The University of Oklahoma is pushing to make the institution an international mecca.
OU announced during its board of regents meeting last week plans to offer an undergraduate degree in Arabic for the fall 2010 semester, positioning the school as the only academic institution in Oklahoma and one of five in the country to offer fluency in the language as a major.
"It's a moral imperative for us," OU President David Boren said on cultivating an education in international studies and languages, adding that countries decimated after World War II and relying on the United States have since learned the game of capitalism.
"Our students will be thrust into a global environment on graduation day," Boren said.
The major was a natural outgrowth spurred by OU's Arabic Language Flagship Partner Program through the Language Flagship, a federally funded effort and component of the National Security Education Program at the U.S. Department of Defense.
NSEP was created in 1991 as a partnership between the national security community and higher education to strengthen expertise in critical languages and regions so intelligence documents could be translated more quickly.
Boren was the principal author of the legislation that created the program when he served in the U.S. Senate.
"To be well prepared for the job market and to have a good career, you have to be prepared to understand the world and that means learning more than English," said Zach Messitte, vice provost for international programs at OU, who wrote the grant to the NSEP to furnish the funding.
OU is one of five universities selected to offer the program, which is in its second year. The flagship program also offers partnerships in other languages such as Korean, Russian and Chinese, which Boren hinted as a potential degree addition, along with courses in India.
Boren said OU applied for the Chinese flagship, but it was maxed out.
OU's five-year program is designed for students who want to be fluent in Arabic, one of the languages pin pointed as critical by the government.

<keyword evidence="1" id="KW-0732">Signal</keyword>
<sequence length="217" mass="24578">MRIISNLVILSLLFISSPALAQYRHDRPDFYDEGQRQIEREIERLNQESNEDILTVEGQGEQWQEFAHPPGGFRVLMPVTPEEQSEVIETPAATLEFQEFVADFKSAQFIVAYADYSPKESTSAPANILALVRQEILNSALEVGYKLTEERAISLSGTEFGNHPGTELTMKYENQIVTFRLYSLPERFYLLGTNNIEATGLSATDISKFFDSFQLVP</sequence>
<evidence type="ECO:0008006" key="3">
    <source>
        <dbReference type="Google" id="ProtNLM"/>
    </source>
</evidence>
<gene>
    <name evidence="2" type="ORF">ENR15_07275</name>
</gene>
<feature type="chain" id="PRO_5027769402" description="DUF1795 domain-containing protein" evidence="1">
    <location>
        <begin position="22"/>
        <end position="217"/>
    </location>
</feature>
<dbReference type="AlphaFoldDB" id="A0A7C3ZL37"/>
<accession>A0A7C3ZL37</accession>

Messitte said its a broad, interdisciplinary program that would allow students to pursue careers with the state department, journalism, business and technology.
"The idea here is that you get intensive training," Messitte said, adding that the skeleton program allowed OU to extend its teaching of Arabic from three to five years. "This is certainly a unique credential to have as a graduate."
During the program, students take three years of core courses in Arabic language, as well as content-based courses taught exclusively in Arabic.
Students are eligible to apply for two scholarships to study abroad at the Arabic Flagship site in Alexandria, Egypt paid for by the government.
After completing their second year of Arabic, students are eligible for a 10-week summer program in Alexandria, and after completing their fourth year, they're eligible for the year-long study program in Egypt.
"This catapults us into the first-tier of Middle East departments," said Joshua Landis, OU professor Middle Eastern studies, who has been pushing for the Arabic major.
Landis said the university is searching for a full-time Arabic professor to head the program, of which the government—through the flagship—has given more than a million dollars in seed money to alleviate the initial financial strain for the additional faculty position.
This government subsidy has been funneling through OU for the last two years, but dries up in the next three years. OU then will pick up the tab for the faculty position, while the government continues to fund scholarships to Egypt.
"This is a substantial undertaking by the university because this means when the government money is gone, OU will be paying for it entirely," Landis said.
While the push to globalize OU rocks stereotypes of a landlocked, public institution, Landis credits the elevating global mindset to Boren's undying mantra to internationalize OU, which Landis said echoes a growing public interest among residents of this red dirt state.
Landis said this degree addition is a boon for Oklahomans, since it thrusts the state—which he said sends more people per capita into the military—to the forefront of government agencies with the opportunity to develop a national expertise.